1862: Harvey H. Martin to Samuel Osborne

How might have looked

How Harvey Martin might have looked

This letter was written by 22 year-old Harvey H. Martin (1840-1863) of Company D, 7th New Hampshire Infantry. Martin was mustered into the service in December 1861 as a private and was promoted to corporal on 14 November 1862.

In the 1860 Census, Harvey was residing with, and laboring on the farm of his uncle, Samuel Osborne, in Weare, Hillsborough County, New Hampshire. We know from other letters that Harvey had a brother named Isaac who served in the US Engineer Corp. during the Civil War.

Harvey Martin was killed in the 7th New Hampshire’s assault on Fort Wagner, S.C., on July 18, 1863. Like the more famous 54th Massachusetts led by Col. Robert Shaw before it, the 7th New Hampshire was slaughtered. Those Union soldiers who died in the assault — white and black alike — were buried in a mass grave by the Confederates following the repulse.

1862 Letter

1862 Letter

TRANSCRIPTION
Addressed to Mr. Samuel Osborne, South Weare, New Hampshire

Beaufort, South Carolina
July 14, 1862 or 1863
7th Regiment New Hampshire Volunteers

Dear Uncle,

Have a few leisure moments now, I thought I would improve them by writing to you. We left Fort Jefferson ¹ the sixteenth of June thinking of stopping at Hilton Head or go up to James Island where the Third had a battle a few days ago. We had the good fortune to stop at Port Royal — or sometimes called Hilton Head — over night so we had time to go up on the grounds. We found some of the unfortunate Third [New Hampshire Volunteers] that were wounded in the Battle at James Island [the Battle of Secessionville]. They report it is a very hard battle and the Rebels were superior by a large force. They stated that they [the Rebels] had three batteries. When drove from one, they had a road prepared under ground so they could retreat back to the next battery without being seen so they had all the advantage of our troops. They state there was about one thousand of our men killed and wounded. Now they have ordered our troops off of the island and they are mounting their gun boats and are going to shell them out. They say that the island is so surrounded by gunboats that they cannot get off of the island without being blown up and I wish that none come out alive. Enough of this stuff this time.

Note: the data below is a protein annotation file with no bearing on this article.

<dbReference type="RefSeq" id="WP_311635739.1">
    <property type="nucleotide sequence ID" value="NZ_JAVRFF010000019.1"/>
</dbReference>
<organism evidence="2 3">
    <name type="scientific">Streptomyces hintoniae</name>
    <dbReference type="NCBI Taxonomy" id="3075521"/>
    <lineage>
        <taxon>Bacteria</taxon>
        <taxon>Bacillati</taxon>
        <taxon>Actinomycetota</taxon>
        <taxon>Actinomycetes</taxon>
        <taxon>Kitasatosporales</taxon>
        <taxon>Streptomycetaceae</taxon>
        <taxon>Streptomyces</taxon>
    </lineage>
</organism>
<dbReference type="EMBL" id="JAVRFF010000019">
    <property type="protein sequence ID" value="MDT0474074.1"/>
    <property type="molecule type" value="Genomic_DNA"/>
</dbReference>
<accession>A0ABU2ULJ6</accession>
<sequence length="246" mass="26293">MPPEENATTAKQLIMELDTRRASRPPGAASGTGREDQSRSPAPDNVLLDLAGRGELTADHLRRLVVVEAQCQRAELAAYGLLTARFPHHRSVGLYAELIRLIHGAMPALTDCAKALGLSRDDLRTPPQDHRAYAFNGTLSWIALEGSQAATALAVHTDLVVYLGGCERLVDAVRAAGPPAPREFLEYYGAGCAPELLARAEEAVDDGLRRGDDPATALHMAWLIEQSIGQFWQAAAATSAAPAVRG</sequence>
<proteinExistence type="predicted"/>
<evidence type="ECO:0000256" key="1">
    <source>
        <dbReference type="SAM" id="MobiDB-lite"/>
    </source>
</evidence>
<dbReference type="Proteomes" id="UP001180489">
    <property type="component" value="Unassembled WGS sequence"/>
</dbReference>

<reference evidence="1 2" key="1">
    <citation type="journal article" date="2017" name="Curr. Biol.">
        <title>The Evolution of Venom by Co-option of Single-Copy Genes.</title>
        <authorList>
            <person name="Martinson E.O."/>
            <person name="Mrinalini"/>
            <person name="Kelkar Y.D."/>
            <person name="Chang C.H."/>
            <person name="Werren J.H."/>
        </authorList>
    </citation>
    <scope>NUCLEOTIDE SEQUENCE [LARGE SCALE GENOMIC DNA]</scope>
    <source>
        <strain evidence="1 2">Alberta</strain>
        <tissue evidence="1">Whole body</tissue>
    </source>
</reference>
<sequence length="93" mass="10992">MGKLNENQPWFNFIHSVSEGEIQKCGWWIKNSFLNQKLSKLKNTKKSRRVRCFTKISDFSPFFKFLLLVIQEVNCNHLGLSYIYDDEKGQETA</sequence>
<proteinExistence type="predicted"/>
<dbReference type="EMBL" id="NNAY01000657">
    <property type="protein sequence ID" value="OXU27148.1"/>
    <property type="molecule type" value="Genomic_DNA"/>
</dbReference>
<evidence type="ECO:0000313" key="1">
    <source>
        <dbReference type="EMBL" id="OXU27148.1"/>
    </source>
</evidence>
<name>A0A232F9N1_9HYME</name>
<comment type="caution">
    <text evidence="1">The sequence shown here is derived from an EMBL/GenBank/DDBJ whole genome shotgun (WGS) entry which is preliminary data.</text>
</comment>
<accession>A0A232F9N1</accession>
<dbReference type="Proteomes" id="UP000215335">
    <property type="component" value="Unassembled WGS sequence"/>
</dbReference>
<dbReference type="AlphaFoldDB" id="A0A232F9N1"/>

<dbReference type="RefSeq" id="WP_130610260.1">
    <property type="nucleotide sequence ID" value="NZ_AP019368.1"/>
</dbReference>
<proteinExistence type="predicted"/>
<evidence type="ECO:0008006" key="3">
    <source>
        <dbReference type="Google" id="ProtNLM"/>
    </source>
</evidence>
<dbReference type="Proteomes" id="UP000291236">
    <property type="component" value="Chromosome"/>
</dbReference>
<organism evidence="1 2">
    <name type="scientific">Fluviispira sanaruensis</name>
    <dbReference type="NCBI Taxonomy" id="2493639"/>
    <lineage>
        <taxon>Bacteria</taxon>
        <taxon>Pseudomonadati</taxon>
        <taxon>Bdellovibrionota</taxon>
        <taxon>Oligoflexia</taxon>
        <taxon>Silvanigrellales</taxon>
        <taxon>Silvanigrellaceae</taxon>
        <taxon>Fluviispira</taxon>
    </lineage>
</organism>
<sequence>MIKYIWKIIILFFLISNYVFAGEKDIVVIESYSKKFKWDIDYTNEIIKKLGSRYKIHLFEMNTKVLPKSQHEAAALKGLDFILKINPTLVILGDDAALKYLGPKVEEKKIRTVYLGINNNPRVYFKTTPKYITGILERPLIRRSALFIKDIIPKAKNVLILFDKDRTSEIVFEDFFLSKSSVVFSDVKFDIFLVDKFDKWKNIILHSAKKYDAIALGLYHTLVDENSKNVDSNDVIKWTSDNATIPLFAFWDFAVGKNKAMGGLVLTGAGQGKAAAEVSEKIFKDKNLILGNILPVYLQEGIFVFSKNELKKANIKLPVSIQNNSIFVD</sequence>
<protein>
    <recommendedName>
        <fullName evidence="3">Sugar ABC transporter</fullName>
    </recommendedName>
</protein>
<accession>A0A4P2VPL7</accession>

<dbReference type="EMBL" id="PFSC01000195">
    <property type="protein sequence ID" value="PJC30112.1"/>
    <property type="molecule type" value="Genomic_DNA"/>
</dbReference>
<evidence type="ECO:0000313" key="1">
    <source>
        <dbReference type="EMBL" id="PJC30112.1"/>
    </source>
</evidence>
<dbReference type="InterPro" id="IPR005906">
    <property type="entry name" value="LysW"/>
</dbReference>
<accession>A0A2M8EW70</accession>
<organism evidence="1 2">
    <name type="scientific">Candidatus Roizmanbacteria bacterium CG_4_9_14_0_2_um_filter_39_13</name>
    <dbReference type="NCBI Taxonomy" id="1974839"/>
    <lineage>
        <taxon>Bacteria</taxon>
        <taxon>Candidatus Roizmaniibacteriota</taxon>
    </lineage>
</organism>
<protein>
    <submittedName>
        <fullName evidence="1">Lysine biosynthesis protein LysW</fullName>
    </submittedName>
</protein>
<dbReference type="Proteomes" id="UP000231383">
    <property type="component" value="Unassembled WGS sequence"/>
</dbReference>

I stated before that we stopped at Port Royal all night. The next morning we had only to go up to Beaufort about fifteen miles up the Savanna River, being a port of Port Royal. It is supposed to be the pleasantest town of South Carolina and thought to [be] a summer resort of the southern aristocracy. I should think that there must have been three or four thousand on the ___ where the natives were and I don’t know but more. There is a considerable village. The streets are laid out in very good shape. The buildings are not like our northern buildings. A great many of them [are] brick cemented over on the outside. There is some here made of cement and oyster shells mixed together. When dry, [it] makes a hard substance about as hard as iron. Some of the houses are getting old and you can see the oyster ___ out the whole business. There are some very nice homes and very nice gardens in front of them.